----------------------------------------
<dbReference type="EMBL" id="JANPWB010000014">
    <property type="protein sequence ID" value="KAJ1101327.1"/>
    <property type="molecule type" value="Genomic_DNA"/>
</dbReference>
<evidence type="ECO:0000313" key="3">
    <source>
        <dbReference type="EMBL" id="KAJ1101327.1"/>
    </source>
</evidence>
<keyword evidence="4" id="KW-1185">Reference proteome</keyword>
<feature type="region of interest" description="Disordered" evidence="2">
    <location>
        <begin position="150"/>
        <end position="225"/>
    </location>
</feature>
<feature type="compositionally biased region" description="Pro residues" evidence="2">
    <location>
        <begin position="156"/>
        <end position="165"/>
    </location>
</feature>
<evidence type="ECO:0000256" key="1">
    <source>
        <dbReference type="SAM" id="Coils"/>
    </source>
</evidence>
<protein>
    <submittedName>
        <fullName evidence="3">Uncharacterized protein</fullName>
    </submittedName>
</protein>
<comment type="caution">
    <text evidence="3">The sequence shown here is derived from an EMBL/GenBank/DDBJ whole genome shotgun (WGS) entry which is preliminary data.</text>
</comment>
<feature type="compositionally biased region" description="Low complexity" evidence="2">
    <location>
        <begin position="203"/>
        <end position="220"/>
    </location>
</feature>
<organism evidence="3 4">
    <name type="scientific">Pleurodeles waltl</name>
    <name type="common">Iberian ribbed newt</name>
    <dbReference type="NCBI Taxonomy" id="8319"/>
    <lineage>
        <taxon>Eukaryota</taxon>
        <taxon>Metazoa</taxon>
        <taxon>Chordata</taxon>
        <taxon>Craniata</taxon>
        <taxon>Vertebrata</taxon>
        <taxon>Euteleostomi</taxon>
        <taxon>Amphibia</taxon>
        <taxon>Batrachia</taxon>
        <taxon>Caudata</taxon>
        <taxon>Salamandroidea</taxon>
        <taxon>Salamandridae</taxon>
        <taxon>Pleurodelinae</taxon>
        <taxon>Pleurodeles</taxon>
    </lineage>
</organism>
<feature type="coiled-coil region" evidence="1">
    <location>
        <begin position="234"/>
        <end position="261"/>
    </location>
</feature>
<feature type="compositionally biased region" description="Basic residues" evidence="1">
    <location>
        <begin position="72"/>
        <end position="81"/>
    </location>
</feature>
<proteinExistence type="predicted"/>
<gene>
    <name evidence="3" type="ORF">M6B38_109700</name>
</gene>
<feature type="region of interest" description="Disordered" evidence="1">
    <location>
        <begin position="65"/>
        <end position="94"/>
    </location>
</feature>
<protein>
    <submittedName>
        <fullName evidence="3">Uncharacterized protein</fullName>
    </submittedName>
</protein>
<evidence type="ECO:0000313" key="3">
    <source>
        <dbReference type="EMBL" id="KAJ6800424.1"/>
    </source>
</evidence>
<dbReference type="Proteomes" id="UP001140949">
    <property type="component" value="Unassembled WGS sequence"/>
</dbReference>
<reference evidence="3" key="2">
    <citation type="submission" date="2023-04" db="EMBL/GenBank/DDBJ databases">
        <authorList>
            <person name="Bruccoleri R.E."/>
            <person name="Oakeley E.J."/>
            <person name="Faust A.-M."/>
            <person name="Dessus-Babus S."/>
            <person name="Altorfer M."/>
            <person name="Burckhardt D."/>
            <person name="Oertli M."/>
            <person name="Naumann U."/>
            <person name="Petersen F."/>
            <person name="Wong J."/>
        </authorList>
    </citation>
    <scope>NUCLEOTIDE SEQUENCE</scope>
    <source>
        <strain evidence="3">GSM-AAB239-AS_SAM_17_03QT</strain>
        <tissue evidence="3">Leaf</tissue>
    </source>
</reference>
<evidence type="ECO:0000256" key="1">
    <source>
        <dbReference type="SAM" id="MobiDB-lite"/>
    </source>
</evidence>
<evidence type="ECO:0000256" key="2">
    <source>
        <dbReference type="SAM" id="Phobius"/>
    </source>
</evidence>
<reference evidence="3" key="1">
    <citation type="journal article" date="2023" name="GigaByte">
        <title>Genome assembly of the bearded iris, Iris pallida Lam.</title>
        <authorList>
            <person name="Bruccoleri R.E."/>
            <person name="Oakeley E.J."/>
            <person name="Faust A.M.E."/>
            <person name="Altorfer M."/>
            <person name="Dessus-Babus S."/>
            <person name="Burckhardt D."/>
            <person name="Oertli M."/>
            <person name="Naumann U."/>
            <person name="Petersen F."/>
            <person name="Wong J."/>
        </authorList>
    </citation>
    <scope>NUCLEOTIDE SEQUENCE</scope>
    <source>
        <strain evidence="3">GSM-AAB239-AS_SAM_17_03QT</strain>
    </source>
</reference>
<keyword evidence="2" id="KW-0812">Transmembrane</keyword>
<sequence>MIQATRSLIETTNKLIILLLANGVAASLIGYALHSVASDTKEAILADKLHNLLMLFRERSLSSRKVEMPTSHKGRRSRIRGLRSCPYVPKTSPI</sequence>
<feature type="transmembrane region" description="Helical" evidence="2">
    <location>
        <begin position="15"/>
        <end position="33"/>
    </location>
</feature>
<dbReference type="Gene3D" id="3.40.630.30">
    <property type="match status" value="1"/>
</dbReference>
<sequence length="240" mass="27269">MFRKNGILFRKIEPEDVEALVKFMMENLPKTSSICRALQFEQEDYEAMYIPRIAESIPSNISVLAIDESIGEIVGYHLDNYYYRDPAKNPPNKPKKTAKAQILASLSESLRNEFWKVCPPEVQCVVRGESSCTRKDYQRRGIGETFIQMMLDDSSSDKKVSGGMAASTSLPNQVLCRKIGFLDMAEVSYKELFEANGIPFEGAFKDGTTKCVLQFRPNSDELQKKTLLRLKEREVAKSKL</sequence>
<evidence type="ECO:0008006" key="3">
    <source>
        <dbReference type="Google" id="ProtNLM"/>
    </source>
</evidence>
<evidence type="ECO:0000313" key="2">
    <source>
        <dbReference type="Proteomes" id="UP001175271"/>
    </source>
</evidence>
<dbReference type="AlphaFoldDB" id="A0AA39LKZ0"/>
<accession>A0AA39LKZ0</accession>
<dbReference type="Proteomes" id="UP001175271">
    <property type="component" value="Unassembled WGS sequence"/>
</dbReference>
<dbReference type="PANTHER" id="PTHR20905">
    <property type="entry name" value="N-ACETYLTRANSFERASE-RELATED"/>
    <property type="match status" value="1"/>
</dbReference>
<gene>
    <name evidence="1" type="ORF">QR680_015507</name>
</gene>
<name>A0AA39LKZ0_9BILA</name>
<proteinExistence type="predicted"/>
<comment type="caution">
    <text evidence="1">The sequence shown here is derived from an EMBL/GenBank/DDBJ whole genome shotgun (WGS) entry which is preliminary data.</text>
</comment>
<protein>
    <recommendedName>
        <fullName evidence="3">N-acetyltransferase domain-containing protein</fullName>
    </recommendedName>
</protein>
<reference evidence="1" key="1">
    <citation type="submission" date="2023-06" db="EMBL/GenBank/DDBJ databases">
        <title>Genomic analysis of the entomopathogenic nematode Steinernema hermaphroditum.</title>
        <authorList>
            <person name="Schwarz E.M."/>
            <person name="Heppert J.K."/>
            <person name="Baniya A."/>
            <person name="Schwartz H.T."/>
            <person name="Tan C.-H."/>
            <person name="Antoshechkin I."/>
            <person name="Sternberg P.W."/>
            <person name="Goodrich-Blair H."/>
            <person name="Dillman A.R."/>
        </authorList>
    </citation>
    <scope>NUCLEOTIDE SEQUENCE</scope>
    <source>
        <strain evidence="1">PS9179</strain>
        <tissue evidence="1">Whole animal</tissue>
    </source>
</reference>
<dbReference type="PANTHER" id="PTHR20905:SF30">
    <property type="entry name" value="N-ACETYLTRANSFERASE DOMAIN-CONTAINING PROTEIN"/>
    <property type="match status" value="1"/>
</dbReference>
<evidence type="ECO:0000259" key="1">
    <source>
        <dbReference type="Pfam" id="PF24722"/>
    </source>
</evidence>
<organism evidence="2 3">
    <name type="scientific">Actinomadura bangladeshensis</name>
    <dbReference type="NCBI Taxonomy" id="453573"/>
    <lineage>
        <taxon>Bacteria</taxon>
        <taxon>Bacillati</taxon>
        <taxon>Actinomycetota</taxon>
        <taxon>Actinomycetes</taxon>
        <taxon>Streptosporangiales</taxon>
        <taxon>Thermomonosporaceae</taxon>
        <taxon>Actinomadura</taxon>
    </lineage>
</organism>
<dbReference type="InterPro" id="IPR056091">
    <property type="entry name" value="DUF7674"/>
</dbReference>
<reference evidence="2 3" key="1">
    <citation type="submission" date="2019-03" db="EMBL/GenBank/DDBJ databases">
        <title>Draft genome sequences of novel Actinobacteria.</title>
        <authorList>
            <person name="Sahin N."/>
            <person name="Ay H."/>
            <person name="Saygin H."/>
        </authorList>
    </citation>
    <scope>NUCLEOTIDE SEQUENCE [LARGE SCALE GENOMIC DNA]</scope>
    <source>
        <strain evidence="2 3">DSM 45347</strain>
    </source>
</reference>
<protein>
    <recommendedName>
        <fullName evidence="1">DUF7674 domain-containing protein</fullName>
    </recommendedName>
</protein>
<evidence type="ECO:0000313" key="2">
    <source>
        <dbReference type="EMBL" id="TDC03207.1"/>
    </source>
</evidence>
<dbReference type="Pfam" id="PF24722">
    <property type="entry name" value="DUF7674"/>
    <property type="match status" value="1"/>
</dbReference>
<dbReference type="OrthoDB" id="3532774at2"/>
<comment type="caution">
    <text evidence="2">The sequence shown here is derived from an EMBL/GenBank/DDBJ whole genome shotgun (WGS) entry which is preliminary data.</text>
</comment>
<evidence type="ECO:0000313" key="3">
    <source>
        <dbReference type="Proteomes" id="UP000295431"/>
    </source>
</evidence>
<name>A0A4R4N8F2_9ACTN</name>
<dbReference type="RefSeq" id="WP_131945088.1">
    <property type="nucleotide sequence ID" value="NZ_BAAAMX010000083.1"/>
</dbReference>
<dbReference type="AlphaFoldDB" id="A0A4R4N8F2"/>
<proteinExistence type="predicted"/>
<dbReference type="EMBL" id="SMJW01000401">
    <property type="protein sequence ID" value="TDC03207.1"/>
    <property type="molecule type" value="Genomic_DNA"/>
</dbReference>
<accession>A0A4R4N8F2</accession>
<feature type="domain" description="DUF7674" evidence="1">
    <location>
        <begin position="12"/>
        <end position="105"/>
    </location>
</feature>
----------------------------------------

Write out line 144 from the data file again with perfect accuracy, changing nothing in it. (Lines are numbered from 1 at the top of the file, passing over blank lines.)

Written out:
    <scope>NUCLEOTIDE SEQUENCE</scope>